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Brewer calls for special session for waiver request

Gov. Jan Brewer, seen here at her recent inauguration, focused on the shooting that shook the nation over the weekend. Brewer signed SB1101 Tuesday evening, limiting protests at the upcoming funerals for the shooting victims. (Photo by Evan Wyloge/Arizona Capitol Times)

Gov. Jan Brewer, seen here at her recent inauguration, plans to call a special session to address reductions in state-run medical coverage eligibility. (Photo by Evan Wyloge/Arizona Capitol Times)

Lawmakers will convene into a special session today to consider the governor’s proposal to ask the federal government to allow Arizona to reduce medical coverage for its residents.

Gov. Jan Brewer issued the call last night. Brewer asked lawmakers to meet at 1:45 p.m. today.

The Legislature is likely to approve Brewer’s request. Normally, the governor would call for a special session only after both the Governor’s Office and the Legislature have agreed to pass what’s on the agenda and the votes have already been lined up.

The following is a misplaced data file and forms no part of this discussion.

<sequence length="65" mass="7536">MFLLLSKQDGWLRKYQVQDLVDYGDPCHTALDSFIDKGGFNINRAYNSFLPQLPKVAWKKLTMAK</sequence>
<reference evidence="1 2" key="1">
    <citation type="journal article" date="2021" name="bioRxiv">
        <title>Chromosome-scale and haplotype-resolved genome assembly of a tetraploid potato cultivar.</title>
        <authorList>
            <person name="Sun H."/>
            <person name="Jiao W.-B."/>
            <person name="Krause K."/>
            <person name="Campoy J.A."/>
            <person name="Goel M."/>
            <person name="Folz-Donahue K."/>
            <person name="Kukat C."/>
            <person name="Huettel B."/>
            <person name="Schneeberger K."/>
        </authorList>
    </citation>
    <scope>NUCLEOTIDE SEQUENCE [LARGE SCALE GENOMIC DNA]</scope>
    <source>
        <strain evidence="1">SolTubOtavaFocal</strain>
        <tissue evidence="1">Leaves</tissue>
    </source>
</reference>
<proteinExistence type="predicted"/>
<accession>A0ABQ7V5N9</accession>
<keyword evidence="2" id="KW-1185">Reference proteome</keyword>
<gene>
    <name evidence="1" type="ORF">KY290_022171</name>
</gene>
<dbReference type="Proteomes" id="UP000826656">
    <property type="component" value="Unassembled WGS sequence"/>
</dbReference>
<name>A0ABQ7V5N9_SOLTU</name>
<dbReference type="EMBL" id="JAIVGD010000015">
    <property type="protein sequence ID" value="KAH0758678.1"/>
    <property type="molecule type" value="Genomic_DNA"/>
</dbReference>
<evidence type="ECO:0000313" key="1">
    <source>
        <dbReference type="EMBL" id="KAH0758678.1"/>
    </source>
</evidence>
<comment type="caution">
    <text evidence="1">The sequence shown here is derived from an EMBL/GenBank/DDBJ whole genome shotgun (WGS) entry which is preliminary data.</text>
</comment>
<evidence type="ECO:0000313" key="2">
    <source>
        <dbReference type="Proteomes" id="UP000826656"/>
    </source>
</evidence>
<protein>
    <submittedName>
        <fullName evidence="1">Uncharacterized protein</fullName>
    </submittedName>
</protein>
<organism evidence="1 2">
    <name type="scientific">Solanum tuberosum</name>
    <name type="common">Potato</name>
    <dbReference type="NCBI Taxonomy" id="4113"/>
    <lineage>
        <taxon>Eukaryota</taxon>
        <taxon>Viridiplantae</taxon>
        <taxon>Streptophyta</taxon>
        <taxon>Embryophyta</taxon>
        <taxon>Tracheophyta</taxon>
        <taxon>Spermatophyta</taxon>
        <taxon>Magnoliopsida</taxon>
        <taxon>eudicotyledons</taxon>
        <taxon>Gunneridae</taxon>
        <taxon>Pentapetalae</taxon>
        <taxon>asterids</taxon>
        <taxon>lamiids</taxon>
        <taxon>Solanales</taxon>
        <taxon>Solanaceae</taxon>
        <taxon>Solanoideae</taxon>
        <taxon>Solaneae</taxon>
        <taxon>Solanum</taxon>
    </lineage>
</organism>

Without the waiver, Brewer’s plan to cut $542 million from the state’s Medicaid program would be a violation of the federal health care law.

In a closed-door meeting Tuesday afternoon, Senate Republicans discussed the possibility of a special session.

Brewer’s budget plan would cut about 280,000 patients from the Arizona Health Care Cost Containment System, which serves 1.3 million people. If the federal government denies the waiver request, she does not have a contingency plan for bridging the state’s budget deficit.

On Tuesday, one Republican legislator said the Senate probably has enough votes to approve the governor’s request for the authority to seek a federal waiver.

Also yesterday, the House sent out its agenda for Wednesday, which shows that the Appropriations Committee will meet to discuss the waiver request.

Paul Senseman, the governor’s spokesperson, said Brewer has been discussing with legislative leaders the “timing and format of rapidly receiving legislative approval of the Medicaid waiver request.”

“Since the federal government has a typical timeline of up to six months for waiver reviews,” Senseman said, “moving with alacrity on this subject is important.”

Jim Small contributed to this story

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